In South Africa, the first recorded uses of cotton date back to 1516. That cotton strain still exists today, alongside a cotton industry that continues to grow each year.
The latest market report from Cotton SA says that about 77 400 lint bales were produced in the country in the 2020/21 season, and cotton grading shows a significant improvement from the previous year.
The industry is not without tumult, of course, but given that the crop is both a food and fibre crop, it offers the dauntless farmer incredible opportunity.
What are the uses of cotton?
Part of the reason for the cotton industry’s incredible potential is thanks to the many ways the crop can be used. Annette Bennett, technology manager at Cotton SA, says that cotton is a great crop in terms of the income it provides for the farmer.
“Further down the value chain, there are many products that can be made from cotton. The main thing in South Africa is that the seed is used as cattle feed. It’s really good for ruminants because it’s got gossypol in so they can digest it,” Bennet says.
“The seed can [also] be used [for oil]. We have an oil press in Marble Hall (Limpopo), [called] Super Oils Mills, [where] the oil can be extracted [from the seed] for food purposes, for soaps and for medical purposes. And the hulls of the seed, (the outside of the seed), can be used for bedding and all sorts of other products.”
After cotton is grown and harvested, it is taken to a gin to be processed. Bennett explains that the gin, which is similar to a mill, is where the cotton seed, fibre and linter are separated. The linters are the short fuzz left on the seed after ginning. They can be incredibly valuable, and eventually end up in paper, industrial fabrics, plastics, films, bank notes and more.
Where does cotton grow best?
Currently, the country has active cotton growing clusters across the Northern Cape, North West, Limpopo, Mpumalanga, KwaZulu-Natal and the Free State. Tertius Schoeman, manager of development and transformation at Cotton SA, says that the cotton crop needs a lot of hot weather.
“It’s a summer crop. The more sunshine it gets, the better quality cotton you will have. So areas like Makatini [flats], north of Bushbuckridge, Vhembe, [and] Springbok Flats, [are ideal]. If you go further west towards North West, alongside the Northern Cape, alongside the Orange River – wherever you find the hot weather over the summertime – there you will find the opportunity to plant cotton.”
Award-winning cotton farmer Petros Sithole agrees. He explains that cotton needs to get the right amount of heat and needs to be planted the right way to encourage growth and withstand drought.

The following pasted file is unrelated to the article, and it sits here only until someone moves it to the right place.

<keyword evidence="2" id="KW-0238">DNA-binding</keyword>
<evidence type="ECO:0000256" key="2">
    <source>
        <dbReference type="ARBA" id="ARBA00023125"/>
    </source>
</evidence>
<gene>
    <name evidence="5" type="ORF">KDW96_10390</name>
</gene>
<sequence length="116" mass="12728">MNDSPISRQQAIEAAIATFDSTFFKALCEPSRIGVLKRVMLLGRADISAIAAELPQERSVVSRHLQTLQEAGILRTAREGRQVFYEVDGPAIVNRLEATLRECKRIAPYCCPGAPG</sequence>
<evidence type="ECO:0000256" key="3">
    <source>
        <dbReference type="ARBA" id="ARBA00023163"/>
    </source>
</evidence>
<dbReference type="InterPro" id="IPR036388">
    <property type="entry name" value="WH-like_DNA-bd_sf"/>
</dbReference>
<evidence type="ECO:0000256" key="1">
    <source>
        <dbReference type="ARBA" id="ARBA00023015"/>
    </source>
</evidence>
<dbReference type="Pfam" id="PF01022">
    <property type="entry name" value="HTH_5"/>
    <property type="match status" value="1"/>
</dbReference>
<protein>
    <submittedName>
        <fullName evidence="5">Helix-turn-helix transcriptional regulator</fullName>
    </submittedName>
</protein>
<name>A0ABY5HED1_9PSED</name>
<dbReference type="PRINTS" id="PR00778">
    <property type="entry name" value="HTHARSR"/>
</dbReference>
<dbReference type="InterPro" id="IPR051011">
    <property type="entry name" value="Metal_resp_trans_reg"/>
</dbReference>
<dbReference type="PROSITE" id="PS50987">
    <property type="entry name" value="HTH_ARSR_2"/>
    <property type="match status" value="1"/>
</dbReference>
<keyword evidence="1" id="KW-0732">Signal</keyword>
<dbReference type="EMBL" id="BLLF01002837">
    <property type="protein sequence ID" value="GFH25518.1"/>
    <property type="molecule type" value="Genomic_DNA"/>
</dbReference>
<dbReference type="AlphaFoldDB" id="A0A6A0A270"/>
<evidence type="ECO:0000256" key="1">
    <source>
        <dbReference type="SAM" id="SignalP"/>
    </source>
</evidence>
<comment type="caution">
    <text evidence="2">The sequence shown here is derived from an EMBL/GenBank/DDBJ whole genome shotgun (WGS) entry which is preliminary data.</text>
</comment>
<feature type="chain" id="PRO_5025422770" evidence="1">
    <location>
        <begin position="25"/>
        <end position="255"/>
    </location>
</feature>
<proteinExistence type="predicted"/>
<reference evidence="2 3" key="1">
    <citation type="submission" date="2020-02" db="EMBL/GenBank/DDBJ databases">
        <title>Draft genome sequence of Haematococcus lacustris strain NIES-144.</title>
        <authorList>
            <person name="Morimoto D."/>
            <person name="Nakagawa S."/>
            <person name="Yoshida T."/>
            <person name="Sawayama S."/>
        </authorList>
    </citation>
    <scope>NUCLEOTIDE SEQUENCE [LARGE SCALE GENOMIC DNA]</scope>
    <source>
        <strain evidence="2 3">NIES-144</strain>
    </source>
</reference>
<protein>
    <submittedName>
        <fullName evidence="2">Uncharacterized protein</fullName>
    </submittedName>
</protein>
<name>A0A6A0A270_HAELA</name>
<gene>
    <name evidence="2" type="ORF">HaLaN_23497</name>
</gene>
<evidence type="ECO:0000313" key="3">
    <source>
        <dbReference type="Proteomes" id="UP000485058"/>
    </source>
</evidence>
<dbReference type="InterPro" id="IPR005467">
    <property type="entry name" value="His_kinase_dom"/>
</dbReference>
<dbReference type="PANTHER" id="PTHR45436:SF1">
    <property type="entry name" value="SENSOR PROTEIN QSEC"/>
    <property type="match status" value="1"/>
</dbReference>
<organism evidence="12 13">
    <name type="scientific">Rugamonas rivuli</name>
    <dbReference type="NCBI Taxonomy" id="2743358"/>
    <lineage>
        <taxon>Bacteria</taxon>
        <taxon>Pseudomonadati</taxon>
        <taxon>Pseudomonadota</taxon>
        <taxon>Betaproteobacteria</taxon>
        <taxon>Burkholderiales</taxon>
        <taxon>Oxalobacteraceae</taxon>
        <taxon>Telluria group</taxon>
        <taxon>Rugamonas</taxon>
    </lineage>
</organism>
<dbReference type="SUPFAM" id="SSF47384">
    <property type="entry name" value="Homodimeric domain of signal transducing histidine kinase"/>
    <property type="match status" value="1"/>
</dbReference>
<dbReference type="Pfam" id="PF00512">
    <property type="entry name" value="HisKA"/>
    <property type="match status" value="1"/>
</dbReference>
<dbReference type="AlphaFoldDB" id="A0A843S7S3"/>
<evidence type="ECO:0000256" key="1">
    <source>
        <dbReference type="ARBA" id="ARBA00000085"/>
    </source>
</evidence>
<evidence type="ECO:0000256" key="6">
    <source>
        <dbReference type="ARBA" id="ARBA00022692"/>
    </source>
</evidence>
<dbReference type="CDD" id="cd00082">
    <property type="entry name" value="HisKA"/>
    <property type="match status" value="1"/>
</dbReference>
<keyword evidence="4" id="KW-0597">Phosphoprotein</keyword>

“When we plant the seed, we have to plant it when the heat units are ideal. If we want good stand that can be used for the drought-stricken areas, we also plant [in such a way that] we can easily space the plants to get the stand that can withstand the drought.”
Grain SA defines heat units as “day degrees”, which are how the optimal temperatures for cotton growth is measured. Bennett says that a minimum of 1 300 heat units are needed for optimal growth.
“We need a real base minimum of 1 300, but preferably 1 500 and above heat units. So that’s all the average of the day degrees over the season – from day one, after germination up to harvesting done.”
How do I protect my cotton crops?
Sithole also explains that the obvious inputs required for cotton farming are seeds, which are an expensive commodity, and some herbicides to control weeds. He says that in South Africa, cotton producers farm with cultivars that are resistant to bollworm and other insects. “We use herbicides to control the weeds, and we use BT cotton in South Africa, which has the [BT gene] in them that [controls] some of the worms that attack the cotton.”
To make sure that the pests that attack cotton do not become immune to the BT cotton cultivars, Sithole warns that farmers need to make sure to plant a refuge crop.
“You need to make use of a refuge area that is the area where you plant non-BT cotton, so that you can fight [against] the insects that become resistant. [Without the refuge crop], that technology will be useless.”
The refuge crop is the part of your field where you plant cotton without the BT gene. This crop makes sure that insects do not develop a resistance to the gene.
Cotton production resources
Like any farming venture, cotton production requires hard work, patience, and knowledge. Luckily, there are multiple reliable sources aspiring cotton farmers can read through to learn more about the process. For cotton production guidelines, check out this handy guide from the department of agriculture, forestry, and fisheries. CottonSA also provides a wealth of information here. And of course, Food for Mzansi also has you covered with this informative article.
Sign up for Farmer’s Inside Track: Join our exclusive platform for new entrants into farming and agri-business, with newsletters and podcasts.